“It’s a tricky balancing act for HR practitioners and their job is made more difficult when other cultural and social factors are taken into account. For example, in Romania, one legacy of communism is an employment relations culture that does not look kindly upon HR interventions but, in the Netherlands, HRM best practice through collective bargaining is viewed favourably. HR practices therefore have to be modified according to the contexts in whichthey’re implemented – but the problem is that these contexts are in a continual state of change.”

Given these barriers which prevent HR practices from having a positive impact on organisational performance, perhaps another approach is needed. Remodelling these practices so that they strengthen workplace relationships may be a positive step forward, the study suggests – especially in light of high-profile corporate scandals at Amazon and Sports Direct. Both firms have been criticised for providing inadequate working conditions for staff whilst making every effort to strip out inefficiencies from their business and maximise profits.

Professor Vincent says: “There is evidence to suggest that investing in staff, looking after their interests and treating them fairly can have a positive effect on organisational performance. The question is whether the current climate allows too much scope for companies to abuse staff in the quest for profit. HR practitioners are caught in the middle of this; sometimes they feel pressured into supporting unethical decisions to satisfy the needs of the business. They need to be given the tools to improve connections between managers and employees to help companies to become more productive. Britain has a long-standing productivity problem so perhaps the current approach to employee relations isn’t working. Maybe if firms looked after staff a bit better – by getting rid of zero-hour contracts, for example, or introducing more programmes to develop and upskill staff – our dire productivity performance over the last ten years would finally improve.”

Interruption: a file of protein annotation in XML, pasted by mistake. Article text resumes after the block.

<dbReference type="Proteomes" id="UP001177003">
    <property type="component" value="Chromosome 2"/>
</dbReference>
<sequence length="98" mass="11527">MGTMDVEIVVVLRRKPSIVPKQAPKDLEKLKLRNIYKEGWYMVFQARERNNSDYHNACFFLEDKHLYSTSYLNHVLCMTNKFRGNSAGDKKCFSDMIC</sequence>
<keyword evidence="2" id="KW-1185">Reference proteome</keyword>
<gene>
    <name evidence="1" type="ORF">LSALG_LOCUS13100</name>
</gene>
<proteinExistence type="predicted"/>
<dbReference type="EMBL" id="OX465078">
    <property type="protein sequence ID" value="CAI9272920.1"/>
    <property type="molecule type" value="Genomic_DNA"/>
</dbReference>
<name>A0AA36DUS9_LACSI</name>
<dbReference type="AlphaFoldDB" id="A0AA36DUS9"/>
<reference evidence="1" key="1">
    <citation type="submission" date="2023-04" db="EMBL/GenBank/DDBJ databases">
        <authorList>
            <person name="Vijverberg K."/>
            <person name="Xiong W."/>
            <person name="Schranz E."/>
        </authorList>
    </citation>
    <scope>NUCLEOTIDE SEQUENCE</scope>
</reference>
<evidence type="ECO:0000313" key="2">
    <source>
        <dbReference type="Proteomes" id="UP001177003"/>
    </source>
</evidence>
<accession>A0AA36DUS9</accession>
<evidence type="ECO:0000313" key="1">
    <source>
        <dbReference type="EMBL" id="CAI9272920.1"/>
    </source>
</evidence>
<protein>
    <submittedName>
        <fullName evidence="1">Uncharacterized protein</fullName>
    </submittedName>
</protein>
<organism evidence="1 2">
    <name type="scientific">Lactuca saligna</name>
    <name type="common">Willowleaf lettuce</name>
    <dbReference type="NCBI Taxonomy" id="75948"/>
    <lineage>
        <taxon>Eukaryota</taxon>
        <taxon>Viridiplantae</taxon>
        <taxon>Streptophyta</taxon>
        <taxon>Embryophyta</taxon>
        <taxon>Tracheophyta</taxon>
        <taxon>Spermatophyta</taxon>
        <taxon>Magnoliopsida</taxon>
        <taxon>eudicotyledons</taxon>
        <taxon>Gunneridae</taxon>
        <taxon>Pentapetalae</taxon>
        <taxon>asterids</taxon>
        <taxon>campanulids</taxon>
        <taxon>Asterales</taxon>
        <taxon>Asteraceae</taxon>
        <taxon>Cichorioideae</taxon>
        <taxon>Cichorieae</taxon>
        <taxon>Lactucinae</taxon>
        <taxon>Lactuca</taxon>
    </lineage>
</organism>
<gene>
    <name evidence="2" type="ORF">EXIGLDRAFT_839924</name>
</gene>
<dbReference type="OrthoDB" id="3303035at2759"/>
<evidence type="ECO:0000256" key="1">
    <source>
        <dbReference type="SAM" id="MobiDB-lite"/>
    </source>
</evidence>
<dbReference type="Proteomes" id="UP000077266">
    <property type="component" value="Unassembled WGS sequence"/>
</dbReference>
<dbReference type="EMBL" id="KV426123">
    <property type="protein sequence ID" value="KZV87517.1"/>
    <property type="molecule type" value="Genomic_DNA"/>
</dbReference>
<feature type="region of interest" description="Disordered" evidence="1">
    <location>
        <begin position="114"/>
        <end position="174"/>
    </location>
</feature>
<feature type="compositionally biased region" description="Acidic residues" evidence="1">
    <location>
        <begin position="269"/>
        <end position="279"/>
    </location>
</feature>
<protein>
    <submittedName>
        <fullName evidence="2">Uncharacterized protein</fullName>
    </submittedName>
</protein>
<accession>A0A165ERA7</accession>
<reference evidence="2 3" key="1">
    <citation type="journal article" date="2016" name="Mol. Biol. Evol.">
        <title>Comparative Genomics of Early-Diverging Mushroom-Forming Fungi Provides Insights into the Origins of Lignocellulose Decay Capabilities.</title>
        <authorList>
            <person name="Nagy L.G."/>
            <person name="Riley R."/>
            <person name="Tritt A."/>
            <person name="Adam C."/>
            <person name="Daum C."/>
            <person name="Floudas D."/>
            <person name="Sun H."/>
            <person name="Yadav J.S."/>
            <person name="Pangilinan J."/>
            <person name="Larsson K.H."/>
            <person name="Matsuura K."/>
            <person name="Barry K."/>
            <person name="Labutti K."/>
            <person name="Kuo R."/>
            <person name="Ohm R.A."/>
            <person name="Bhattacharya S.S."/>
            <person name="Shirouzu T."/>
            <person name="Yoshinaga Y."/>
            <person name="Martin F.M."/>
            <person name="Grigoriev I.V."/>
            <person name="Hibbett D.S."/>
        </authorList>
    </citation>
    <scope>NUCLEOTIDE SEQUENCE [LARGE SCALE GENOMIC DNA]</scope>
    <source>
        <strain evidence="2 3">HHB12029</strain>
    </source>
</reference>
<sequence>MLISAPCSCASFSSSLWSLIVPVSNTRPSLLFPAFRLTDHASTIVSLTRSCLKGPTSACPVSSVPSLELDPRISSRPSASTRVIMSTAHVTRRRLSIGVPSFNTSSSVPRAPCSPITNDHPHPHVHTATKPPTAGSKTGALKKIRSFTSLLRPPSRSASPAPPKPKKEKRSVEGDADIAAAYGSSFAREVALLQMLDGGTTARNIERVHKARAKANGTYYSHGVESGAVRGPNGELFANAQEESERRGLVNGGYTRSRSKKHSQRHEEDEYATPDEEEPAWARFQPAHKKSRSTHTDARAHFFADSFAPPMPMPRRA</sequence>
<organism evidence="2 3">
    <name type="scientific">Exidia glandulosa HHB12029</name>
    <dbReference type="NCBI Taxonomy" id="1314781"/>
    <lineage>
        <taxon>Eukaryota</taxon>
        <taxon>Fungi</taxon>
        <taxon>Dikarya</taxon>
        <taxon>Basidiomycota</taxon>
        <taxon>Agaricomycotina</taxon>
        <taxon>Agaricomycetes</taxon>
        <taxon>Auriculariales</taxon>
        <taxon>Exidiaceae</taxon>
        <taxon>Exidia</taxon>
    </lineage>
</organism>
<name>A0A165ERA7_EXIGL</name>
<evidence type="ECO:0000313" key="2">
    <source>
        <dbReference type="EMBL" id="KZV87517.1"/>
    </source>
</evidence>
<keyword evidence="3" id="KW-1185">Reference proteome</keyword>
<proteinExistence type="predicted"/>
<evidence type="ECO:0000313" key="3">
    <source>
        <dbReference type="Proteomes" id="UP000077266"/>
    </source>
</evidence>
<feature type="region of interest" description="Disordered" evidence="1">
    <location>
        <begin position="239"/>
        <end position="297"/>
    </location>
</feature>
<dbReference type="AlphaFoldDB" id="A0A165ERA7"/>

Tightening employment regulation could be a way forward in the quest for greater productivity. Professor Vincent says HR managers and professional trade bodies could campaign for a government crackdown on companies that don’t treat staff with fairness and respect.

“Huge inequalities, including class-based prejudices and gender bias, still exist within some corporate cultures. To tackle these inequalities, policies need to be put in place to ensure companies treat staff fairly and with respect. If there’s a greater focus on ethical considerations in the HRM-organisational performance relationship, HR practitioners may be able to leave the road to nowhere and find another route to somewhere more beneficial.”

 Our study suggests that HRM suffers tensions that emerge from its theoretical, cultural and social contexts, with these factors combining to leave practitioners on a road to nowhere if they try to implement HRM as suggested in the textbooks.

Professor Steve Vincent

Professor of Work and Organisation